Special Guest PostBy Angela Bren­nan

What does “crowd­sourc­ing” real­ly mean, what has it led to, and where is it going? Let’s start with Wikipedi­a’s (per­haps the ulti­mate crowd­source exam­ple) view:

Crowd­sourc­ing has been defined as the prac­tice of obtain­ing need­ed ser­vices, ideas or con­tent by solic­it­ing con­tri­bu­tions from a large group of peo­ple and espe­cial­ly from the online com­mu­ni­ty rather than from tra­di­tion­al employ­ees or sup­pli­ers.… The gen­er­al con­cept is to com­bine the efforts of crowds of vol­un­teers or part-time work­ers, where each one could con­tribute a small por­tion, which adds into a rel­a­tive­ly large or sig­nif­i­cant result. Crowd­sourc­ing is dif­fer­ent from an ordi­nary out­sourc­ing since it is a task or prob­lem that is out­sourced to an unde­fined pub­lic rather than to a spe­cif­ic, named group.

Angela BrennanCheck his­to­ry and you’ll find that the con­cept is not new, espe­cial­ly when one excludes the Inter­net. In fact, some very recog­nis­able organ­i­sa­tions used the con­cept to gath­er infor­ma­tion and even solve prob­lems for the greater good for decades. These were often dis­guised as com­pe­ti­tions open to the pub­lic. One source, Design­Crowd, tracks the con­cept back to 1714!

Crowd­sourc­ing today comes in var­i­ous forms, has some clever names and has already suc­ceed­ed in some major ways:

CROWDVOTING Think of this as gath­er­ing opin­ions on a cer­tain top­ic, things as com­pli­cat­ed as polit­i­cal views to sim­pler items such as which design the crowd likes best. Pre­vi­ous­ly, the process was as tedious as call­ing into an X‑Factor style show to vote for your favourite per­former; now, it can be as sim­ple as lik­ing some­thing on Face­book.

CROWDFUNDING In the movie “Despi­ca­ble Me”, Gru and his Min­ions crowd­fund their ulti­mate mis­sion to become the great­est thief by steal­ing the moon. If the moon seems out of reach, here are more achiev­able tan­gents to this idea:

Jamie Drum­mond of one.org believes that the momen­tum of glob­al pub­lic con­sen­sus

would make solv­ing the world’s goals for devel­op­ing nations as estab­lished by the Unit­ed Nations more achiev­able.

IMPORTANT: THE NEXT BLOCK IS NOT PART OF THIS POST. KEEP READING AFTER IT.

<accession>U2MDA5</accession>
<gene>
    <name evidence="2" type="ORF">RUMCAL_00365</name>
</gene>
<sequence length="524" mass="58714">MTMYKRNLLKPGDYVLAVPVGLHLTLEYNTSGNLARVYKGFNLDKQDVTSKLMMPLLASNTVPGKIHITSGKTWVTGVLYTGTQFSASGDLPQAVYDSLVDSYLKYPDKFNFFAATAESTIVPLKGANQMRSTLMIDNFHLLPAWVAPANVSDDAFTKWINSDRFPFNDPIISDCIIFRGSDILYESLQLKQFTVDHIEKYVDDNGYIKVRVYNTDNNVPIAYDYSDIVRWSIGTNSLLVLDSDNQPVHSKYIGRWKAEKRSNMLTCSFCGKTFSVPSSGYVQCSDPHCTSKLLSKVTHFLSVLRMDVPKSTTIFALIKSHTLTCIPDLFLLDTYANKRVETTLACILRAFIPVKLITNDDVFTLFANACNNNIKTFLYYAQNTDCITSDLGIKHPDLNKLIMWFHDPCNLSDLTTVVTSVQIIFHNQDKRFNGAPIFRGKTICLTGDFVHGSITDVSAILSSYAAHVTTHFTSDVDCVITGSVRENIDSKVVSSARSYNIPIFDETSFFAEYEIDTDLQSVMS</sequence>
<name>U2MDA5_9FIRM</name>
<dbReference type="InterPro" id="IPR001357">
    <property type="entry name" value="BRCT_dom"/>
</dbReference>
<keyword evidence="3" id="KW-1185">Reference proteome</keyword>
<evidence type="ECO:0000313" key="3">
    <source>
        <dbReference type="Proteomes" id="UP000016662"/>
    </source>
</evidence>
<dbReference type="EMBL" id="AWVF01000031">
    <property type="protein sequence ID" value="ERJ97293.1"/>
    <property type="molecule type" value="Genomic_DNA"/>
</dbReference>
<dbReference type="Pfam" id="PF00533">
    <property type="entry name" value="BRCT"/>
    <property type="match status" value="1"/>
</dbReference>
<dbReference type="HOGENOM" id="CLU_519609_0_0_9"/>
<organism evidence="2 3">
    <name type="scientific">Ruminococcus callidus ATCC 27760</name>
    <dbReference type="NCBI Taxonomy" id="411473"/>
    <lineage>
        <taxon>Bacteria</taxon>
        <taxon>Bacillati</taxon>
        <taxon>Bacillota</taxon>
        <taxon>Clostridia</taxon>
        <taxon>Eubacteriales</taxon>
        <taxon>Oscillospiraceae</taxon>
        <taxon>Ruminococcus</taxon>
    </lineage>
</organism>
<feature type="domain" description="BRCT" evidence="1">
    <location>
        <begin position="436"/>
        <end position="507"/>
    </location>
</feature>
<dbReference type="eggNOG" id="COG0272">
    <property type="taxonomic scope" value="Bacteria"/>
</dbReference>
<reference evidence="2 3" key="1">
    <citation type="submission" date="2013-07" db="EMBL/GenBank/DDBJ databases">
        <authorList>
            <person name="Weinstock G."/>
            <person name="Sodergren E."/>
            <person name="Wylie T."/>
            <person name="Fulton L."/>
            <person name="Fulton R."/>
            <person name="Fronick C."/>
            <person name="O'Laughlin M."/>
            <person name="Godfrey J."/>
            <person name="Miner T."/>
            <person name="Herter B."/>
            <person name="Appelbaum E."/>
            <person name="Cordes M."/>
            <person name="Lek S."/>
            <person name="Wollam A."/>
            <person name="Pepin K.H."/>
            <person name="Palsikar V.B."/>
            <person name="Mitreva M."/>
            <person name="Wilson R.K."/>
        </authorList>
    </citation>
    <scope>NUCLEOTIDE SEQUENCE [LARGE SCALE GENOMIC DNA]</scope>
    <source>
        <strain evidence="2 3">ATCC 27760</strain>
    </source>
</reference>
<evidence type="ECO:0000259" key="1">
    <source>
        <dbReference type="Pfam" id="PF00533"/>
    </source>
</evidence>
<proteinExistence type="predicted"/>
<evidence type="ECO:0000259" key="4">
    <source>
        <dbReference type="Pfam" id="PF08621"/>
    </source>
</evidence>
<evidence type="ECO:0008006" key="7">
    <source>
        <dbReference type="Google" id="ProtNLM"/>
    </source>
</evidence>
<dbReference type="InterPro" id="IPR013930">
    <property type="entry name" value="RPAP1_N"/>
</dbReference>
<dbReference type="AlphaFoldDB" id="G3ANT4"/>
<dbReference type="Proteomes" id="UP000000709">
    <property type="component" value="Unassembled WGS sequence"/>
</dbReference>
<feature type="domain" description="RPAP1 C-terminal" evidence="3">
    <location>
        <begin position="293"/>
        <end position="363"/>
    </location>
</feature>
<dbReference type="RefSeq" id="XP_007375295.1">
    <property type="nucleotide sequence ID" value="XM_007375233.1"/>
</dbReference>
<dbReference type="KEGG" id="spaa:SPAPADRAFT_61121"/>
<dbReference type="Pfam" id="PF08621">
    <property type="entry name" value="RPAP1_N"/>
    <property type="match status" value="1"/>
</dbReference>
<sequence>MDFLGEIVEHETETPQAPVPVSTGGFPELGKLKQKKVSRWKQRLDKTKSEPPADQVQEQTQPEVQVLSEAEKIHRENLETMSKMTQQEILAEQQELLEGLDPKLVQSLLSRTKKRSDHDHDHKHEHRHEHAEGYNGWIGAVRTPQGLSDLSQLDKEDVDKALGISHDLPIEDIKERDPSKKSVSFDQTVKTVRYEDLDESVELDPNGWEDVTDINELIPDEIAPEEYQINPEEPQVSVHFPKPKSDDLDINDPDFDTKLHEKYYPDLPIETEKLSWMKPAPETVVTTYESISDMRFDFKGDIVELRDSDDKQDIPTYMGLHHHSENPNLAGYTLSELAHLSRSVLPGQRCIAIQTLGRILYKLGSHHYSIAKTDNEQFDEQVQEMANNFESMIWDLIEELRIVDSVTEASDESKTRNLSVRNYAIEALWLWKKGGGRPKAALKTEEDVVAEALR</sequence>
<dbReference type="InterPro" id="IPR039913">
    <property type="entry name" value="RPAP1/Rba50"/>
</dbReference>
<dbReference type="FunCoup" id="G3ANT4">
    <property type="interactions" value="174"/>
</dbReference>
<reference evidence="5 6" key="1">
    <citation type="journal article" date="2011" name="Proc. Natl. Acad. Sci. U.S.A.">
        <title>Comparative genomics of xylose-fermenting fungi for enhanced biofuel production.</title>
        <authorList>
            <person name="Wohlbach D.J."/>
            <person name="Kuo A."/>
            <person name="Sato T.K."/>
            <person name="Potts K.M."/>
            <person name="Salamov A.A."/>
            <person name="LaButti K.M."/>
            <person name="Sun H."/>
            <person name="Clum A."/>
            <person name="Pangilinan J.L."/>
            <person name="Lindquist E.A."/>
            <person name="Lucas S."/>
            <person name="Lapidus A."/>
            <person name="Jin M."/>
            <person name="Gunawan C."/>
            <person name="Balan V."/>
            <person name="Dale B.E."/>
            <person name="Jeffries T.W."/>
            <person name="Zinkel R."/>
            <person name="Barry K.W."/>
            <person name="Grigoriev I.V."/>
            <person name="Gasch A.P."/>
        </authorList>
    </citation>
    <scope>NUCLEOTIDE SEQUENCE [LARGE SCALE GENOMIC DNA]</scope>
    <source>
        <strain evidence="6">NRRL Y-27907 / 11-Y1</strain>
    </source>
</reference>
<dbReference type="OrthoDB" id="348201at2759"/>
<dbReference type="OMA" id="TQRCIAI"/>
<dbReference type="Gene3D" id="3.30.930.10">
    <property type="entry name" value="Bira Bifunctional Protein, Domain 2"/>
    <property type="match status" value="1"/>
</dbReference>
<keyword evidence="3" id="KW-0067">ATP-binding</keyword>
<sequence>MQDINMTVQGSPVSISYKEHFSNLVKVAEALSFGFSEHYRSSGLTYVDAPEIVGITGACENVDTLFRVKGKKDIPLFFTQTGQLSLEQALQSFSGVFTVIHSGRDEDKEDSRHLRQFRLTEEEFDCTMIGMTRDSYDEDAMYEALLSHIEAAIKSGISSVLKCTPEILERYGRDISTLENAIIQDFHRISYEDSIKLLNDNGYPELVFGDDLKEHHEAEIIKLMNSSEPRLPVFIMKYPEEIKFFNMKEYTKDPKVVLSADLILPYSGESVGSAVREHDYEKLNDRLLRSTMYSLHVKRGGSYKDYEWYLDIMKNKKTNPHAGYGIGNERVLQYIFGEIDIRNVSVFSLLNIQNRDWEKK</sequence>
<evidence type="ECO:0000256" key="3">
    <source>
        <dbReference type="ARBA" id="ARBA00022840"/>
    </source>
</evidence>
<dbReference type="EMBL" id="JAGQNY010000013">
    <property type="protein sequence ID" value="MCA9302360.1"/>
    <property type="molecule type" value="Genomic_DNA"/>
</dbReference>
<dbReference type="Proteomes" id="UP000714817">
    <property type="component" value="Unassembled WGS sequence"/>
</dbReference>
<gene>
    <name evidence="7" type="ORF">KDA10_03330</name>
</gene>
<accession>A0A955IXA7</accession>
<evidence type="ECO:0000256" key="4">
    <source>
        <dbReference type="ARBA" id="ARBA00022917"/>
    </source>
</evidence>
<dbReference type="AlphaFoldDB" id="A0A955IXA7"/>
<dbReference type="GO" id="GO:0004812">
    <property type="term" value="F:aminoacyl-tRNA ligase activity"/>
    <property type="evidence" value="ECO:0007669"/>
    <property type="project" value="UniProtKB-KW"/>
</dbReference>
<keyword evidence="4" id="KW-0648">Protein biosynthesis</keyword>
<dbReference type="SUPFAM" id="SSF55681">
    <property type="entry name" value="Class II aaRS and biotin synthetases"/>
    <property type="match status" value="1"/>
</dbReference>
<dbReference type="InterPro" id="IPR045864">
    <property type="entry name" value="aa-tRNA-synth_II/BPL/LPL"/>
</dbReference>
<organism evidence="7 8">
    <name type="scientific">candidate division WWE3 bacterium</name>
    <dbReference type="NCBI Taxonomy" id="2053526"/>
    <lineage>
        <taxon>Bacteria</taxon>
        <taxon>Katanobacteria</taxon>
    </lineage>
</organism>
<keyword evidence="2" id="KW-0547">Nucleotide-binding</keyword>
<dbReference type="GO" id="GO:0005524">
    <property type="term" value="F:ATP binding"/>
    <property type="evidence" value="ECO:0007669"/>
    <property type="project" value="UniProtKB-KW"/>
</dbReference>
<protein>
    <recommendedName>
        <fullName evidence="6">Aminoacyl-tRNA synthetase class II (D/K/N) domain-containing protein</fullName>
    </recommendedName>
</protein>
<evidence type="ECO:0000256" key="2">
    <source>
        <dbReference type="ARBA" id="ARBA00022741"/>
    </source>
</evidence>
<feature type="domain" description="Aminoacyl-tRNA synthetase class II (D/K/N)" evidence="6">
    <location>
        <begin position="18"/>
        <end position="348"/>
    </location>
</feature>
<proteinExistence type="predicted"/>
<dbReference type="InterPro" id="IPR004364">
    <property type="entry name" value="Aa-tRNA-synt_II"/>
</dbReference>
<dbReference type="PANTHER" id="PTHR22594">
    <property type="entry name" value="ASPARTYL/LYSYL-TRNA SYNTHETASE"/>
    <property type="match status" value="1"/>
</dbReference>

Lucien Enge­len is lead­ing a project to crowd­source health

by ask­ing the world’s uni­ver­si­ties (with the sup­port of the cit­i­zens) to sub­mit infor­ma­tion as to where they could find the near­est AED (Auto­mat­ed Exter­nal Defib­ril­la­tors), a project he already com­plet­ed in the Nether­lands.

Paul Lewis uses crowd­sourc­ing to gath­er news

and believes it can be an effec­tive tool to solve crimes, gath­er eye­wit­ness accounts and piece togeth­er sto­ries with greater accu­ra­cy — which leads to …

CITIZEN JOURNALISM / COLLABORATIVE JOURNALISM Allow­ing oth­er peo­ple through tech­nol­o­gy to be your eyes and ears, which (in essence) becomes a form of allow­ing the pub­lic to co-pro­duce the news.

IMPLICIT CROWDSOURCING This engages users in an activ­i­ty in order to gath­er infor­ma­tion about anoth­er top­ic based on the user’s actions or respons­es; it uses human analy­sis in cas­es where com­put­ers fail to digi­tise books prop­er­ly. Accord­ing to its web­site, reCAPTCHA “helps to digi­tise books, news­pa­pers and old time radio shows” … “reCAPTCHA improves the process of digi­tis­ing books by send­ing words that can­not be read by com­put­ers to the Web in the form of CAPTCHAs for humans to deci­pher. More specif­i­cal­ly, each word that can­not be read cor­rect­ly by OCR is placed on an image and used as a CAPTCHA. This is pos­si­ble because most OCR pro­grams alert you when a word can­not be read cor­rect­ly.”

Last Feb­ru­ary, Stephen Shapiro pub­lished his own list of the evo­lu­tion of crowd­sourc­ing. His post is def­i­nite­ly worth a look if you’d like an even wider array of how crowd­sourc­ing has evolved.

Wikipedia was launched in Jan­u­ary of 2001; as of this post, it has more than 19 mil­lion users. As you can see, the con­cept of crowd­sourc­ing has expand­ed and evolved with many play­ers now demon­strat­ing what can be done via the unit­ing of minds and tech­nol­o­gy on the Inter­net. Of course, Wikipedia is a free ser­vice. But, are com­pa­nies using crowd­sourc­ing to make mon­ey? That’s the sub­ject of my next post.

Angela Bren­nan (@AngelaLBrennan) has 10 years of expe­ri­ence in exec­u­tive edu­ca­tion, work­ing for busi­ness schools in Europe and in the US. She has expe­ri­ence in exec­u­tive edu­ca­tion pro­gram design and deliv­ery, busi­ness devel­op­ment and pro­gramme man­age­ment. Recent inter­ests include cook­ing, learn­ing Por­tuguese and furi­ous organ­is­ing.

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